"The Blue Band actually grew from a six-member drum and bugle corps formed in 1899," Mr. Smith said. "By 1913, the band had grown into what was called the College band. Tommy Thompson, who was later widely recognized as one of the best bandmasters in the world, became director a year later. Because Thompson was a good friend of John Phillip Sousa, the famed composer visited Penn State. James Leyden, along with other talented arrangers and songwriters, began to compose some of Penn State's most popular music: ‘Victory,' ‘Nittany Lion' and ‘Fight On, State.' By the time I joined, the band had grown to 300 strong."

"The history of the Blue Band mirrors the history of our country," Mr. Smith pointed out. As the country grew, influential businessmen like Andrew Carnegie contributed to both the band's growth and Penn State's development.

Despite the depression during the 1930s, both Penn State and the Blue Band continued to grow and develop. In the 1940s, with most men in the service, the band took a more creative direction with its field presentations, and for the first time, women were permitted to participate.

After World War II, the Blue Band returned to an all-male organization, but a concert Blue Band was formed that included coeds, and today, the Blue Band is completely coed.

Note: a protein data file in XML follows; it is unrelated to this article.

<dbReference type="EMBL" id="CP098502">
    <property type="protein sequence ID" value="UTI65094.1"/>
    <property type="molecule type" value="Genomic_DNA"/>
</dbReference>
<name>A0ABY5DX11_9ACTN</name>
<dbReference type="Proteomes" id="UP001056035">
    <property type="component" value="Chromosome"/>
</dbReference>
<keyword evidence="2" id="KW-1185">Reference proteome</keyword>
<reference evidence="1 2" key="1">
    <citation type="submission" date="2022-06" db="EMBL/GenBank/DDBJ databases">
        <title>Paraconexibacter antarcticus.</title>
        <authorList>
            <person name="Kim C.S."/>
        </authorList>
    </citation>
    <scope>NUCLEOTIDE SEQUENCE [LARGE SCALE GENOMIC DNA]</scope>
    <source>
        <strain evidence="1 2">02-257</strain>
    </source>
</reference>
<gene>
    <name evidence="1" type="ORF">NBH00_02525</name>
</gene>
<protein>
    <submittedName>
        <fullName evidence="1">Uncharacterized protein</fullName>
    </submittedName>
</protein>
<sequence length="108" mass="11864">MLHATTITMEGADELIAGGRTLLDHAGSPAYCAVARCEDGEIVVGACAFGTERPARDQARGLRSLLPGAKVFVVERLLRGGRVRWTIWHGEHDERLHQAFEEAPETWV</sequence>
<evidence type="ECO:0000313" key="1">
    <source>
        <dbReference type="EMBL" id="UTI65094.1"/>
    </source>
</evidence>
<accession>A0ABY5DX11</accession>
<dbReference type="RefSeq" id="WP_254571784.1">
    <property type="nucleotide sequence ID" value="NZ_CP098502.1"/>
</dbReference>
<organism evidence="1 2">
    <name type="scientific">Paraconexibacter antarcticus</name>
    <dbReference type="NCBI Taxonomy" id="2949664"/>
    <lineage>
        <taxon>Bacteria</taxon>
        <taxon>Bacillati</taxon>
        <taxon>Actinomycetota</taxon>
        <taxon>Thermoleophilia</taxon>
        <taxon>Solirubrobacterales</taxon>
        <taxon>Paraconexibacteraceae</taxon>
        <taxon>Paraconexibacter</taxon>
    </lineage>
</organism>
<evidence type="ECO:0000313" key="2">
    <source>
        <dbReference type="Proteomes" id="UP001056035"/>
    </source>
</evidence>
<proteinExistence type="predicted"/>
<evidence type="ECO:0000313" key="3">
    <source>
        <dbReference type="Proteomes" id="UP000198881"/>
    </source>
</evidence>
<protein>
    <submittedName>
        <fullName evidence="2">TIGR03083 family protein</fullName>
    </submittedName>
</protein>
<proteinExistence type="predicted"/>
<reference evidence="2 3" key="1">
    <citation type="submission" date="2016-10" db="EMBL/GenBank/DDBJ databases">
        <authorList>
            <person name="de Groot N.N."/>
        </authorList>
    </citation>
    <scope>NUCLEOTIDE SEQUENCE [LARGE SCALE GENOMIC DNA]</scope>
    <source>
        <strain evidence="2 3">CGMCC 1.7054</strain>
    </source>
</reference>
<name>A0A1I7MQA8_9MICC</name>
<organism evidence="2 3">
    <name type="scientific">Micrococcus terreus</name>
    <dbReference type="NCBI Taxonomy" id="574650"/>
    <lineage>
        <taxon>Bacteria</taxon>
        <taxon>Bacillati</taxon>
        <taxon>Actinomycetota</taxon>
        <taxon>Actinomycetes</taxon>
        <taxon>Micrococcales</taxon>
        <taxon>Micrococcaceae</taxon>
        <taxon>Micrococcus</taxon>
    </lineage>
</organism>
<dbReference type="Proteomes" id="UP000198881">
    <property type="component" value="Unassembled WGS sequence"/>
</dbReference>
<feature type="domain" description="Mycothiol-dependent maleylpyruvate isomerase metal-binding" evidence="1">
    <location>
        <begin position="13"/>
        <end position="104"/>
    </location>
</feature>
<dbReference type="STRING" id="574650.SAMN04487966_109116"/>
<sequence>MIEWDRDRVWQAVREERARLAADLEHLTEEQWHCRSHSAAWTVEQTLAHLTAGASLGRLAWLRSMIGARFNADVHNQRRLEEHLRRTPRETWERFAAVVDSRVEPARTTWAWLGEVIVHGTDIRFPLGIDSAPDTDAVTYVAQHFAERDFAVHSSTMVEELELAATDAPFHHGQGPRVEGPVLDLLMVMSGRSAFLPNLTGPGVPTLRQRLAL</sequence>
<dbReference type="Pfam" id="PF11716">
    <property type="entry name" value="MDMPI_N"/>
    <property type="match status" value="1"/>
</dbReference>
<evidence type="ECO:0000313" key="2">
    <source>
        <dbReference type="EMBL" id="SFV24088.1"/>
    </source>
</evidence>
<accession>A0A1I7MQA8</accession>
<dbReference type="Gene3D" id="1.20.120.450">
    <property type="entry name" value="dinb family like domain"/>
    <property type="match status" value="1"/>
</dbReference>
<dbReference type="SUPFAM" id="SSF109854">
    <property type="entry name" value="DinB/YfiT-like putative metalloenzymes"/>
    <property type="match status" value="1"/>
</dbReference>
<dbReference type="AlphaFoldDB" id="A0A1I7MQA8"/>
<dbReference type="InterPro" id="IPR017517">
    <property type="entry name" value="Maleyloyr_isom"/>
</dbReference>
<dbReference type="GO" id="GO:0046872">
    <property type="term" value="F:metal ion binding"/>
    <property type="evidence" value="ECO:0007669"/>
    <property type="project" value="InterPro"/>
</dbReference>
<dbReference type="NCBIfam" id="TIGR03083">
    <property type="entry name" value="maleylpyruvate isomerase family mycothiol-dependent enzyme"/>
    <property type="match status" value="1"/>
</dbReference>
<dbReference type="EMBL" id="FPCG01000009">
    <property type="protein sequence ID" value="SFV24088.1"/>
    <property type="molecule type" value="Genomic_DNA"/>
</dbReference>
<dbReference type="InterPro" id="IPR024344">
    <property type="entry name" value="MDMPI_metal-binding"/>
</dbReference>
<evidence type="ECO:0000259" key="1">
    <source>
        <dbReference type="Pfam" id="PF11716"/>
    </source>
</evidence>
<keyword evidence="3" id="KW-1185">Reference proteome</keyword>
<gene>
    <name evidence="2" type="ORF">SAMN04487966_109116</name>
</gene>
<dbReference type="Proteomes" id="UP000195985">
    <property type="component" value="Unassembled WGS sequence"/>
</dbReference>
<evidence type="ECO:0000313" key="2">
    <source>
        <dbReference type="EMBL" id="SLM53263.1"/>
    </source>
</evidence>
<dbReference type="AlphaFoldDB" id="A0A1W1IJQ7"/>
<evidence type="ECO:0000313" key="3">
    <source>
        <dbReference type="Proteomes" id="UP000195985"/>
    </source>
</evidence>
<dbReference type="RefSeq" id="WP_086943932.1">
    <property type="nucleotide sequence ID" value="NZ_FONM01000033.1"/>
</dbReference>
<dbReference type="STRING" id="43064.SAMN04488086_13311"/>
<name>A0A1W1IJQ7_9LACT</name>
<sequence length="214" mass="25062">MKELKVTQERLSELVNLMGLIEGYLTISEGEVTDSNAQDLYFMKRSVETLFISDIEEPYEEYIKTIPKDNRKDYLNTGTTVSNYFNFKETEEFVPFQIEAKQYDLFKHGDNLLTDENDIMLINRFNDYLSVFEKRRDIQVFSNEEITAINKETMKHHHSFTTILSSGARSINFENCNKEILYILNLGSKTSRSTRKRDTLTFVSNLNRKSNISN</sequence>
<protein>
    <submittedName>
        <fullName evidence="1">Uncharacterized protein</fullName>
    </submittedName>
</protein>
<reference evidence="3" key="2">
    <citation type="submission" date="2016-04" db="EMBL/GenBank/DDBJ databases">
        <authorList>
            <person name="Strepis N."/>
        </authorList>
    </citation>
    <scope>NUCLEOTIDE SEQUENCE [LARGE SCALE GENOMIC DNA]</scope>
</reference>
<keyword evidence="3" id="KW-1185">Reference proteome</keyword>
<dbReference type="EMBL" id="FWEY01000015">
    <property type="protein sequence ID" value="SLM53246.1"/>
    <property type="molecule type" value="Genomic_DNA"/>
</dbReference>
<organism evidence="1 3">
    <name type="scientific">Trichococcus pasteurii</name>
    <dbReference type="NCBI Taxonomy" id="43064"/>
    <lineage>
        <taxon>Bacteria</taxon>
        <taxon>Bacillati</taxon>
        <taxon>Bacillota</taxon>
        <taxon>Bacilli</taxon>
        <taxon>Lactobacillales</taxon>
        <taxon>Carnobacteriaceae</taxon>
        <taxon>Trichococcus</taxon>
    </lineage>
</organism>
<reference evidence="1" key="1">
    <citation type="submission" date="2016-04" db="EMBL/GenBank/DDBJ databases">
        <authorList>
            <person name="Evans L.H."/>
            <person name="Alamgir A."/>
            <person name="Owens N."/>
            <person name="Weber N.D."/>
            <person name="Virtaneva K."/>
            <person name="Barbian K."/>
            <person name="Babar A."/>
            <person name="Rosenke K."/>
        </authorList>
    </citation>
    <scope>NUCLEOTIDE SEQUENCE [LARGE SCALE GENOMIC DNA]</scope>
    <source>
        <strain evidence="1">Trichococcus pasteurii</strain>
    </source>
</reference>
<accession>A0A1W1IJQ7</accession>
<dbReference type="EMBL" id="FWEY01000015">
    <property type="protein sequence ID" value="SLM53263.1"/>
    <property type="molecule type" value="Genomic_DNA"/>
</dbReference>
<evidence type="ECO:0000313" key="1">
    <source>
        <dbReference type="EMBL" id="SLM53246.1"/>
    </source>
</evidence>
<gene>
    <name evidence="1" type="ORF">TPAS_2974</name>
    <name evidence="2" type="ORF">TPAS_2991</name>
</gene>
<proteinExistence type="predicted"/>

Since the end of World War II, the band has become the one of the country's most noteworthy collegiate bands, capable of complicated precision high-stepping routines.

"When Penn State joined Big 10 football, things really changed for the band. We got to travel all over the country for games and other events, including some 33 bowl games - even the Rose Bowl, which included the Tournament of Roses Parade in Pasadena - the Orange Bowl and the Fiesta Bowl. But the old traditions, things like marching to the stadium before home games, have been preserved," Mr. Smith said. "It's important to maintain and honor these traditions. One of the most impressive of these traditions is that anyone, not just music majors, can audition for the Blue Band. Today, the band has second, third and fourth generation members."

Graham Spanier, president of the university, summed up the importance of the Blue Band in the book's introduction when he indicated that the Blue Band has a magical ability to capture the attention and rouse the emotions of everyone present, knitting generations of students and alumni together.

Joe Paterno indicated that, "When the Nittany Lions charge through the team aisle formation prior to each home game, the verve that comes from the Blue Band never fails to energize me and every player who has ever made that dramatic entrance into Beaver Stadium."

"The friends I made while playing for the Blue Band continue to be an important part of my life," Mr. Smith said. "Tom, Lew Lazarow, another Blue Band alumni, and I are working on a second volume about the band, which should be ready shortly. These books are works of love filled with anecdotal information, historical background and hundreds of photographs."

Mr. Smith  serves   as  an associate pastor with the Mountain Top United Methodist Charge in Snow Shoe  and is  the  father    of two children, a daughter, Sherilyn,  11,  and  a  son,  Ray, 9.